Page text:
• Consumer rights: Regulations often grant consumers rights over their data. Automotive companies must establish processes for data access, portability, and deletion while ensuring that data stays safe and secure.
  • Incident reporting: Compliance may involve obligations related to reporting data breaches or incidents. Companies must have incident response plans, making sure they can promptly detect, assess, and report data breaches while taking necessary corrective actions.

Recent data breaches in the automotive industry

In the past few years, the automotive industry has witnessed a surge in cyber threats due to the increasing digitization of in-car systems. This digital transformation has introduced software and connectivity to car IT systems, making them vulnerable to various cyberattacks.

A significant portion of these cyberattacks was conducted remotely by hackers aiming to disrupt businesses, steal property, and demand ransoms. But

Examples of data breaches in the automotive sector include:

  1. Tesla's Insider Job (2023): In 2023, Tesla experienced an insider attack that left more than 75,000 individuals’ personal information, along with employees’ personal information, customer bank details, and production secrets, available to a German media outlet.
  2. Toyota's GitHub Mishap (2022): Toyota faced a data exposure incident originating from the inadvertent publication of its source code on GitHub, impacting users of the T-Connect smartphone app that links to Toyota smart vehicles. The source code contained access keys to the company's data server, potentially compromising the email addresses and customer management numbers of almost 300,000 users. Toyota attributed this breach to a development subcontractor's error.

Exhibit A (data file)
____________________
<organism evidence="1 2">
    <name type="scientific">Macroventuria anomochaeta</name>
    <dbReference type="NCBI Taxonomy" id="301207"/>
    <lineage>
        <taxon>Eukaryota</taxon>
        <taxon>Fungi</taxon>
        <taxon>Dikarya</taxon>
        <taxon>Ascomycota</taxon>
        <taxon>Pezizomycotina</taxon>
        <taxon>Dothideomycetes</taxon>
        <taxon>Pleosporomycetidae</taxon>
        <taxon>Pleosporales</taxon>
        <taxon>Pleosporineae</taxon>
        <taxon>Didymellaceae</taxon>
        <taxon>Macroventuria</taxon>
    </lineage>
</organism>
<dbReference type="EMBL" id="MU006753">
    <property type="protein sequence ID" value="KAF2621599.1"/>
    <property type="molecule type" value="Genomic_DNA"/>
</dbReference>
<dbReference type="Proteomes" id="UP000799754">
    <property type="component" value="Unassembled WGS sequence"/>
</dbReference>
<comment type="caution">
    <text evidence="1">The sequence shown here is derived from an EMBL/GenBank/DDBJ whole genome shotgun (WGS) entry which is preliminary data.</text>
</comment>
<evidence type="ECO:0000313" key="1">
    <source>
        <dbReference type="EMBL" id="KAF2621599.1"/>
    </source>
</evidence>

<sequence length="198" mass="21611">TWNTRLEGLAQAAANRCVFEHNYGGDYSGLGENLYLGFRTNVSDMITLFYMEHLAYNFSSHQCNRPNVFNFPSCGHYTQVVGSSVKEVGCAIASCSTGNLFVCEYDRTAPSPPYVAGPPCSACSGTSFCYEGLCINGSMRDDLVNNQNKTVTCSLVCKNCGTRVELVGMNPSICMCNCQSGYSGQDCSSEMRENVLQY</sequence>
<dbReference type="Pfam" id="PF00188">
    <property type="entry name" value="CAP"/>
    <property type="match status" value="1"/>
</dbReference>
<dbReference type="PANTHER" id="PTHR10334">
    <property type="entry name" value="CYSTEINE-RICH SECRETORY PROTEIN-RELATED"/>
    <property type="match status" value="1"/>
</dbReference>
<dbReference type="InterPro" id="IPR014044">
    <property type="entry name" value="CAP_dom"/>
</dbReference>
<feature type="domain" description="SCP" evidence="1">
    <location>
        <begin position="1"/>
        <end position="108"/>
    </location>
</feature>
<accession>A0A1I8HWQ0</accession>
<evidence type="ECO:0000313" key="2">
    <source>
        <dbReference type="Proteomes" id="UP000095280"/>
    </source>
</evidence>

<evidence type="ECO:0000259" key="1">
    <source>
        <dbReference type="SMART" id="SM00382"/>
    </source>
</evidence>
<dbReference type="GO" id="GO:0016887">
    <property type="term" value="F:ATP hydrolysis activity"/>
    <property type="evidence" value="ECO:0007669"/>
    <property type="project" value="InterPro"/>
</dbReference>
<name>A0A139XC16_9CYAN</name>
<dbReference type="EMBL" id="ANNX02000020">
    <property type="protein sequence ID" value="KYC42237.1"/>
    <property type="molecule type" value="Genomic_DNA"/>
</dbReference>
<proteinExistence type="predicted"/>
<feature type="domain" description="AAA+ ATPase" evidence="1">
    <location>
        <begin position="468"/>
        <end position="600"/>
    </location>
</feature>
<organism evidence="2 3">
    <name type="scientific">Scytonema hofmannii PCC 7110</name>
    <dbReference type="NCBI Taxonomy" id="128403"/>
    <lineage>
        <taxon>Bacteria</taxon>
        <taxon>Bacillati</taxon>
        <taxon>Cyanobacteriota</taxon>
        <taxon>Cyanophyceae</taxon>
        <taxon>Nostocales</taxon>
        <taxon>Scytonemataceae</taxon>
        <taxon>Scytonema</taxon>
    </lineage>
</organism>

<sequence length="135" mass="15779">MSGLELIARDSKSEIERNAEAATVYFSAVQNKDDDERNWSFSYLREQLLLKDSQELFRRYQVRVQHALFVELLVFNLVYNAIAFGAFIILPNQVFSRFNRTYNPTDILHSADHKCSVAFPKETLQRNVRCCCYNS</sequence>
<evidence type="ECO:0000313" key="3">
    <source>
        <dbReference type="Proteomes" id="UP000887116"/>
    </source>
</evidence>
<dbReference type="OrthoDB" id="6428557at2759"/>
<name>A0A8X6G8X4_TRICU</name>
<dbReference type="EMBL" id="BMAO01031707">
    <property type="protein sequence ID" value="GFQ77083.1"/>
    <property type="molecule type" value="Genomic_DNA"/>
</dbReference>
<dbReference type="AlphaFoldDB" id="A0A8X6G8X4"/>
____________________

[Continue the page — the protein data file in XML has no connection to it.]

3. Audi and Volkswagen’s Data Leak (2021): A data breach at Audi and Volkswagen led to the exposure of over 3 million customers’ personal information, though details of how exactly the leak happened remain unclear—apparently, the data compilation was left unsecured online at some point.

Best practices for enhanced DLP in the automotive industry

Now that we’ve seen how intricate data security in the automotive industry can be, let’s briefly look at some best practices that automotive companies can integrate into their data loss prevention strategies to reduce the risk of data breaches.

  1. Data classification: Start by categorizing data based on its sensitivity. This classification helps in applying appropriate security measures to each data type.
  2. Risk assessment: Regularly conduct risk assessments to identify vulnerabilities and potential threats to data. Consider both internal and external risks, including insider threats, cyberattacks, and supply chain vulnerabilities.
  3. Encryption: Implement end-to-end encryption for sensitive data both at rest and in transit. Encryption ensures that even if data is intercepted, it remains unreadable without the proper decryption key.
  4. Access control: Limit data access to employees who require it for their roles and ensure that no one unauthorized has access to your data.
  5. Employee training: Train employees on data security best practices, including how to recognize and report suspicious activities. Make data security awareness an integral part of the corporate culture, and make security policies easy to understand, easy to implement, and easy to remember.